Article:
Deep-mixing and deep-cooling events in Lake Garda: Simulation and mechanisms

https://doi.org/10.4081/jlimnol.2021.2010

Authors

  • Bouke Biemond | w.t.biemond@uu.nl Institute for Marine and Atmospheric research Utrecht, Department of Physics, Utrecht University, Netherlands. https://orcid.org/0000-0002-0970-4093
  • Marina Amadori Department of Civil, Environmental and Mechanical Engineering, University of Trento; Institute for Electromagnetic Sensing of the Environment, National Research Council, Milan, Italy. https://orcid.org/0000-0001-8810-8478
  • Marco Toffolon Department of Civil, Environmental and Mechanical Engineering, University of Trento, Italy. https://orcid.org/0000-0001-6825-7070
  • Sebastiano Piccolroaz Physics of Aquatic Systems Laboratory (APHYS) - Margaretha Kamprad Chair, École Polytechnique Fédérale de Lausanne, Switzerland.
  • Hans van Haren Royal Netherlands Institute for Sea Research (NIOZ), Netherlands. https://orcid.org/0000-0001-8041-8121
  • Henk A. Dijkstra Institute for Marine and Atmospheric research Utrecht, Department of Physics, Utrecht University, Netherlands. https://orcid.org/0000-0001-5817-7675

Abstract

A calibrated three-dimensional numerical model (Delft3D) and in-situ observations are used to study the relation between deep-water temperature and deep mixing in Lake Garda (Italy). A model-observation comparison indicates that the model is able to adequately capture turbulent kinetic energy production in the surface layer and its vertical propagation during unstratified conditions. From the modeling results several processes are identified to affect the deep-water temperature in Lake Garda. The first process is thermocline tilting due to strong and persistent winds, leading to a temporary disappearance of stratification followed by vertical mixing. The second process is turbulent cooling, which acts when vertical temperature gradients are nearly absent over the whole depth and arises as a combination of buoyancy-induced turbulence production due to surface cooling and turbulence production by strong winds. A third process is differential cooling, which causes cold water to move from the shallow parts of the lake to deeper parts along the sloping bottom. Two of these processes (thermocline tilting and turbulent cooling) cause deep-mixing events, while deep-cooling events are mainly caused by turbulent cooling and differential cooling. Detailed observations of turbulence quantities and lake temperature, available at the deepest point of Lake Garda for the year 2018, indicate that differential cooling was responsible for the deep-water cooling at that location. Long-term simulations of deep-water temperature and deep mixing appear to be very sensitive to the applied wind forcing. This sensitivity is one of the main challenges in making projections of future occurrences of episodic deep mixing and deep cooling under climate change.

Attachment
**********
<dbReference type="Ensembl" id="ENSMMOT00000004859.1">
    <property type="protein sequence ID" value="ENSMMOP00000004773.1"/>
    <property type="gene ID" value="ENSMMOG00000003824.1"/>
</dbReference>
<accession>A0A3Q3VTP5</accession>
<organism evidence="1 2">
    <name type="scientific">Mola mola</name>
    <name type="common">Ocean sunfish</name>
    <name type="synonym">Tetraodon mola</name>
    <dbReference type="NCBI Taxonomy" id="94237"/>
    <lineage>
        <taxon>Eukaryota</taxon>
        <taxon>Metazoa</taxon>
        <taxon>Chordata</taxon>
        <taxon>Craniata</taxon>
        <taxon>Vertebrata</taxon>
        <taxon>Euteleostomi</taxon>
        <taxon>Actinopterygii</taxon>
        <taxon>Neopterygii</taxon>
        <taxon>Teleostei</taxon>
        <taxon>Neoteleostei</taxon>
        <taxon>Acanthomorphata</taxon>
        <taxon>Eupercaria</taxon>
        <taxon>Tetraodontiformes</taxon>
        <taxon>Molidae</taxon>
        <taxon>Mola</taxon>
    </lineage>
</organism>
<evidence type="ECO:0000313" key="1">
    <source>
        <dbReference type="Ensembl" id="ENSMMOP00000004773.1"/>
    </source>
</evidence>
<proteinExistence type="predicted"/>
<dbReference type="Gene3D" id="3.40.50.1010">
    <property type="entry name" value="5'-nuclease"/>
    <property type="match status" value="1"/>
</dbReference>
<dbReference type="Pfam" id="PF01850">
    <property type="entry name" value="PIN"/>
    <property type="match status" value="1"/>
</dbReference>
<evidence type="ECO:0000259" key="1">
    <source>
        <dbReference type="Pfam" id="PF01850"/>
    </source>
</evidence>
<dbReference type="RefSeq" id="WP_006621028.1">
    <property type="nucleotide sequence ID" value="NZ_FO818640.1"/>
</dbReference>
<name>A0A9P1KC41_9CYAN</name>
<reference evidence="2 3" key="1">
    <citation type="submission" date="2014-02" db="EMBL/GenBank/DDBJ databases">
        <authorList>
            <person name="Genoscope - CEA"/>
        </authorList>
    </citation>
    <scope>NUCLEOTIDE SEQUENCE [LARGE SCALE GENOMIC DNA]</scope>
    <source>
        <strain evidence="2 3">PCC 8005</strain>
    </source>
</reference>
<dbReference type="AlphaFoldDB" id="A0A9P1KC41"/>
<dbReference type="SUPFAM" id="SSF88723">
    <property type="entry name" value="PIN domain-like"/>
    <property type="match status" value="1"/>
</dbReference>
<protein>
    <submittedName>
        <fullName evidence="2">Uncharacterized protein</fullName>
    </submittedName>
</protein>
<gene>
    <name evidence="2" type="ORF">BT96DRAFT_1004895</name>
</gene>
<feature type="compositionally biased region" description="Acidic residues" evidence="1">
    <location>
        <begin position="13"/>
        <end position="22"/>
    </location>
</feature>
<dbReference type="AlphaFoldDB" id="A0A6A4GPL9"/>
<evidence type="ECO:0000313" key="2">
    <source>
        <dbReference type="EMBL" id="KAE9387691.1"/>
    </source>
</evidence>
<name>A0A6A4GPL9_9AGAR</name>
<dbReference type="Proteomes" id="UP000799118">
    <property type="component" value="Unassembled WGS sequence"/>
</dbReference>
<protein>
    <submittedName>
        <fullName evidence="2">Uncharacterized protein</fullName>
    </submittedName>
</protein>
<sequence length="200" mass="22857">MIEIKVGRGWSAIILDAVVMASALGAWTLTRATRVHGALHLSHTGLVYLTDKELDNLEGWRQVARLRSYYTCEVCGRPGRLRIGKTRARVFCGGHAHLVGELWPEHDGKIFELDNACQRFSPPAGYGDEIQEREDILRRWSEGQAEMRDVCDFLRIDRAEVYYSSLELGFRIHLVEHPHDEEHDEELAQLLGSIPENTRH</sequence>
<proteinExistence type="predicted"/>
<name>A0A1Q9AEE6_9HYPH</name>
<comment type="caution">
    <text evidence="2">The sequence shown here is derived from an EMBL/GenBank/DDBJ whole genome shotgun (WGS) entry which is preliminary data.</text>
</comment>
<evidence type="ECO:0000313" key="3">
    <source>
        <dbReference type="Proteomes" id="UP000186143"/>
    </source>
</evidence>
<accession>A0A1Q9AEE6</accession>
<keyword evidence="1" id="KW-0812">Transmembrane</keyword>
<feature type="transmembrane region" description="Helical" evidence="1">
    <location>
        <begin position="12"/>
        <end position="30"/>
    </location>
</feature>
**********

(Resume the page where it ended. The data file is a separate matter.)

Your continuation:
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Credits: Francesco Lanzillo and Francesco Cassano
Published
2021-06-21
Info
Issue
Section
Original Articles
Edited by
Diego Fontaneto, CNR-IRSA Water Research Institute, Verbania, Italy
Supporting Agencies
EOMORES project
Keywords:
turbulence modelling in lakes, deep mixing, climate change
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How to Cite
1.
Biemond B, Amadori M, Toffolon M, Piccolroaz S, van Haren H, Dijkstra HA. Deep-mixing and deep-cooling events in Lake Garda: Simulation and mechanisms. J Limnol [Internet]. 2021 Jun. 21 [cited 2021 Sep. 24];80(2). Available from: https://jlimnol.it/index.php/jlimnol/article/view/2010

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